Preston Eleck Stone – New Mexico Nomination by Kimberly Stone Photography by Ranch Raised Kids Issue 73 of Inspiring Teens Magazine
Nomination: P. Eleck Stone has cystic fibrosis but it doesn’t have him. Eleck lives everyday to the fullest as if he has no disease competing in athletic events, working hard physically on the ranch and helping others. Throughout his youth he played football, baseball, and basketball until this year when he decided to start roping calves in July. Now he competes in the NMHS rodeos in calf roping. Showing kids that it is never too late to try something new and if you work hard you can be successful, even if everyone says you are years behind.
Photography by Ranch Raised Kids
What do you wish others knew about Cystic Fibrosis? The medicines are costly, and the disease management is very time-consuming. The research done because of people’s generous donations is helping to ensure that the average life expectancy is well into adulthood. As of today, there is no cure for cystic fibrosis.
What is life like on the ranch? What is a normal day like? Ranch life is special. I don’t have close neighbors, which means I can see for miles in all directions. I can see the sunrise, sunset, and all the stars every day! The priority is caring for all the livestock, ensuring it has food and water. Maintenance and upkeep of the waters and fences are performed as needed.
What do you love most about living on a ranch? I love working outside with my hands and caring for the livestock and land. I believe God placed me here to be a steward of His creations.
What is your family like? Where do you fit in and where do you stand out? My family believes in God, grit, and hard work. My grandparents and parents and generations before have set the example of working hard to care for the livestock and the land. I am a 6th generation rancher on both sides of my family; this way of life is who I am. I am thankful to be doing online school so I can be involved in the ranch, working alongside my Dad, brother, and grandpa, and being a part of the physical work. I stand out because I love the heavy lifting and manual strain of ranch maintenance.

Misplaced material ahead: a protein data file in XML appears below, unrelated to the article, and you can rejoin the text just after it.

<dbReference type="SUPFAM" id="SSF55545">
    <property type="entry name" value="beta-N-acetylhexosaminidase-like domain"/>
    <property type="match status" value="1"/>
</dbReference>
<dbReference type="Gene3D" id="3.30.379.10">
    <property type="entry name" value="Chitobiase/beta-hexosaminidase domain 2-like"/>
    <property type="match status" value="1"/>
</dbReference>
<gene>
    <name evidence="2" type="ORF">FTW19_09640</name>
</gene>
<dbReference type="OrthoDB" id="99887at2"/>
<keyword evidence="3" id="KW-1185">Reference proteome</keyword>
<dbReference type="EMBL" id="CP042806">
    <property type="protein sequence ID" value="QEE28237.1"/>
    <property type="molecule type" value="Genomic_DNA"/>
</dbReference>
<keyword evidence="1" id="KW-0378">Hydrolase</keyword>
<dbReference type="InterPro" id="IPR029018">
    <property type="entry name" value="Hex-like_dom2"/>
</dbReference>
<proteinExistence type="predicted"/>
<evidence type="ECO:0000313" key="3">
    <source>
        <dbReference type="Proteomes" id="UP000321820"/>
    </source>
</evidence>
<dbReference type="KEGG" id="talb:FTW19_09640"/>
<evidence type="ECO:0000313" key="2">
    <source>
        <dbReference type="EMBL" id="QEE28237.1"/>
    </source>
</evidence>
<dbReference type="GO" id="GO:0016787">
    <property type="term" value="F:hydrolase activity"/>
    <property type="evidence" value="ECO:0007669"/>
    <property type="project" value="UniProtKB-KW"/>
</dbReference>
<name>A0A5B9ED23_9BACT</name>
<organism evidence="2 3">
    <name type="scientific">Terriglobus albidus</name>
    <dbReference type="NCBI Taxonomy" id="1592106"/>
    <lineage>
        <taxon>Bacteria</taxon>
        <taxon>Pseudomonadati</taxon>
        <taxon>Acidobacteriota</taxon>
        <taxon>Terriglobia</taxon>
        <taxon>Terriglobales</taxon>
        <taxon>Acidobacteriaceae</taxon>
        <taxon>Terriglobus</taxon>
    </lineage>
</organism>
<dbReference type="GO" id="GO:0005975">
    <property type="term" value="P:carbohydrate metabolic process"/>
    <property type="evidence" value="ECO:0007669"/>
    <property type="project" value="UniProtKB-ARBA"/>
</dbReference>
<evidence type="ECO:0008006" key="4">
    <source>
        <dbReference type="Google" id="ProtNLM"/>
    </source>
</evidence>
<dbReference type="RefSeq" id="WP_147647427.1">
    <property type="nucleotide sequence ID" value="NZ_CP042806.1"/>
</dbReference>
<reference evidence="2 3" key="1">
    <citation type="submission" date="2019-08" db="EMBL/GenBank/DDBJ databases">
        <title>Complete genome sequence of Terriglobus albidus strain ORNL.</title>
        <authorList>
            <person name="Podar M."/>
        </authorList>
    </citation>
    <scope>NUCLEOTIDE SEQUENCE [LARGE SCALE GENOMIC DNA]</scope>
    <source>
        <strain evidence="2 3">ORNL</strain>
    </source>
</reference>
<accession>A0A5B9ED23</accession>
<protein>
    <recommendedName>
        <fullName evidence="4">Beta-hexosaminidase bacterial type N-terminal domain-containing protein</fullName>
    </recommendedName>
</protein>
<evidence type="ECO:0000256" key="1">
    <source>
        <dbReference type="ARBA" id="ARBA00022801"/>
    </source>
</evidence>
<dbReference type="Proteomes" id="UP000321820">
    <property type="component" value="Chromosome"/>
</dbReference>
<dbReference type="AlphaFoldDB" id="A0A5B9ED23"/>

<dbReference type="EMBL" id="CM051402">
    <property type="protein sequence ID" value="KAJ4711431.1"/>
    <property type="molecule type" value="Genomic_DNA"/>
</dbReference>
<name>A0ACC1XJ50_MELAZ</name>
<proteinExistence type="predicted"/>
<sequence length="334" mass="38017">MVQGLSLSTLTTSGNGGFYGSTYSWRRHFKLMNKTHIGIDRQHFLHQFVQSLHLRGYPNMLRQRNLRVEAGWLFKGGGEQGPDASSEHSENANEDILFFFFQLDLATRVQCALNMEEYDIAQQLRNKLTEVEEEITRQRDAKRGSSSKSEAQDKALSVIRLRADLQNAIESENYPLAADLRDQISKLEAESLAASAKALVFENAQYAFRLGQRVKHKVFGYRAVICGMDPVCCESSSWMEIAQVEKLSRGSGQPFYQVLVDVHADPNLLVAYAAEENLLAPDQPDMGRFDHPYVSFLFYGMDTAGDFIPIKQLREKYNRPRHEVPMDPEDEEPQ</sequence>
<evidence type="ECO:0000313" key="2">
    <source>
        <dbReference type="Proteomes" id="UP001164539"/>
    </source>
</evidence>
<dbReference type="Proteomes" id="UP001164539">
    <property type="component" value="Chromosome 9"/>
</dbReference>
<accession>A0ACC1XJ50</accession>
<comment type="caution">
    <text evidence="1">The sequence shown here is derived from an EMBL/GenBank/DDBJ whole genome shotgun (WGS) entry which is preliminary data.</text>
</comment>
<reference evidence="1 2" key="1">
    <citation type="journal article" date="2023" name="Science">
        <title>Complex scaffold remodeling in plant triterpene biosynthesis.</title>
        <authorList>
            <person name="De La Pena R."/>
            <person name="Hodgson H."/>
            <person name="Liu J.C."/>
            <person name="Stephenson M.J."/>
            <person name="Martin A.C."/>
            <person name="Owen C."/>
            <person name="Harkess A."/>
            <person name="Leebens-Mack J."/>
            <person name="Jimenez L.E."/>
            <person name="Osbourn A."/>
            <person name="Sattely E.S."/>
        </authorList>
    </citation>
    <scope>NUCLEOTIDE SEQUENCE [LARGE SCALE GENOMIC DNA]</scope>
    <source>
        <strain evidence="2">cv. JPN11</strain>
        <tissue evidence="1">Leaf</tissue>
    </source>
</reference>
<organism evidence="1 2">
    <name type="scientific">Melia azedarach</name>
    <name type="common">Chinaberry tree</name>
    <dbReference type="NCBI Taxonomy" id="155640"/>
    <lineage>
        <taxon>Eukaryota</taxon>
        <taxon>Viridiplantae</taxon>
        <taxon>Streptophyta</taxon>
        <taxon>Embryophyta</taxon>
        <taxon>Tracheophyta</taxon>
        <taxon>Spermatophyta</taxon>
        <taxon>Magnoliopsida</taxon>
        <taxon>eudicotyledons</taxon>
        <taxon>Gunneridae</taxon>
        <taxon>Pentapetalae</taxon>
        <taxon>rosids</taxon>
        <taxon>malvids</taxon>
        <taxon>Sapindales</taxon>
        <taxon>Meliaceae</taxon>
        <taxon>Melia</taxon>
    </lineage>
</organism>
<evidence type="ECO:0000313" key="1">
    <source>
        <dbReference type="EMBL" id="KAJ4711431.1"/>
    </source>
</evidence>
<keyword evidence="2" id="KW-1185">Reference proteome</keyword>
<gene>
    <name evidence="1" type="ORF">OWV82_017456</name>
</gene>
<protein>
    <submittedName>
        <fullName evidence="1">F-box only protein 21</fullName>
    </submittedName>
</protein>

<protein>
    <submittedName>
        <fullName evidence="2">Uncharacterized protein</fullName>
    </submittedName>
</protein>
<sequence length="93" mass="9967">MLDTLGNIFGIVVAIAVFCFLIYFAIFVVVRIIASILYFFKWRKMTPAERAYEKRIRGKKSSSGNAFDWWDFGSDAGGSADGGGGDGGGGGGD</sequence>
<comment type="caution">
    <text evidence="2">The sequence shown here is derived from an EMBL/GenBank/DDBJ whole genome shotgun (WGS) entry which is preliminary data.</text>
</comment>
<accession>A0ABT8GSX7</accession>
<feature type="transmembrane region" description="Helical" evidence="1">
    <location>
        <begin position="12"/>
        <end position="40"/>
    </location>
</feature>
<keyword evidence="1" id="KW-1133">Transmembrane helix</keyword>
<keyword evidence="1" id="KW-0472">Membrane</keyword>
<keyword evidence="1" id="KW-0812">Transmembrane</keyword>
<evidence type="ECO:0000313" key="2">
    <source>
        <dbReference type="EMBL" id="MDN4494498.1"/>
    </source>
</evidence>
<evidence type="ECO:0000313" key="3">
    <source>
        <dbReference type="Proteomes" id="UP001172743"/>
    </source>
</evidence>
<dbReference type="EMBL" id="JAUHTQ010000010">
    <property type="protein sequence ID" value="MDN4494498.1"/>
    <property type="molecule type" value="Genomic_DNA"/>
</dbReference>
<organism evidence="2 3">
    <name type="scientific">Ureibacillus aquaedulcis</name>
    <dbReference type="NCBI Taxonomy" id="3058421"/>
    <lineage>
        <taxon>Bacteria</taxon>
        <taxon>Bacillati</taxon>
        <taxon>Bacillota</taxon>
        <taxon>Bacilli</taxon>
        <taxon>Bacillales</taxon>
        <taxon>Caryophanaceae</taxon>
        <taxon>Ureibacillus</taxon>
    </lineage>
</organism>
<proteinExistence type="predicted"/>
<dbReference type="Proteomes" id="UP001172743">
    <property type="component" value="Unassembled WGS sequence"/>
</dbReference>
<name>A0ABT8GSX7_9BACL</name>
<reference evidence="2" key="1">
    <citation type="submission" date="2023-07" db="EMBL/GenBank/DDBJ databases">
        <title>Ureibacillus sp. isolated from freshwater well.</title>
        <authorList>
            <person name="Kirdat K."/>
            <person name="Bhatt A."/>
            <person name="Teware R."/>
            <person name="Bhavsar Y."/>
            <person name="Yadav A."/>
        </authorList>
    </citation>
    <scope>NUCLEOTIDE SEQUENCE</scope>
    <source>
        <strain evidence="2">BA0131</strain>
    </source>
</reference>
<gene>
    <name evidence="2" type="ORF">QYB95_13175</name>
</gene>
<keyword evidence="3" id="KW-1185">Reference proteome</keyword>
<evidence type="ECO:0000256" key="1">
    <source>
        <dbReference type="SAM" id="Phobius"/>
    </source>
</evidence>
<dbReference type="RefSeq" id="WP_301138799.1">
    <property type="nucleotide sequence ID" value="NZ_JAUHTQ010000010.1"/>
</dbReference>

What do you think others might not know about living on a ranch? Most of our population doesn’t know that ranching and farming comprise only 1% of the US population. I am proud to be part of the group that feeds and clothes the entire world. The way of life that folks in agriculture lead is rewarding in ways that aren’t financial. We make sure to be able to pay our bills, but the greatest reward is seeing the land and livestock every day.
What is the hardest part about calf roping? Though I’ve been around horses and roped in the branding pen since I was small, I didn’t start roping calves until this past July for the first time. The most challenging thing for me is the horsemanship involved in roping calves to ensure that my horse does what he is supposed to help me tie the calf quickly.
What do you do to practice to be successful? I practice every day, even if it is only roping the dummy and practicing tying.
What is an upcoming goal you have with it? I want to continue to improve my skills so I can have consistent runs throughout the spring semester of the high school rodeos.
Photography by Tall Blonde Photography
What else would you like to talk about? Life is not fair, easy, or predictable. Trust God, work hard, and surround yourself with good people to help you accomplish your goals. Give back to others it can change their life. At age 9, I received a wish courtesy of the Permian Basin Oilman’s Bass Invitational through Make-A-Wish New Mexico to become an Army Ranger. The Rangers I met on my trip have inspired me to be the best version of myself—especially SFC Harrison Houpis, who passed away in 2021. I will never forget the lessons he taught me and our time together.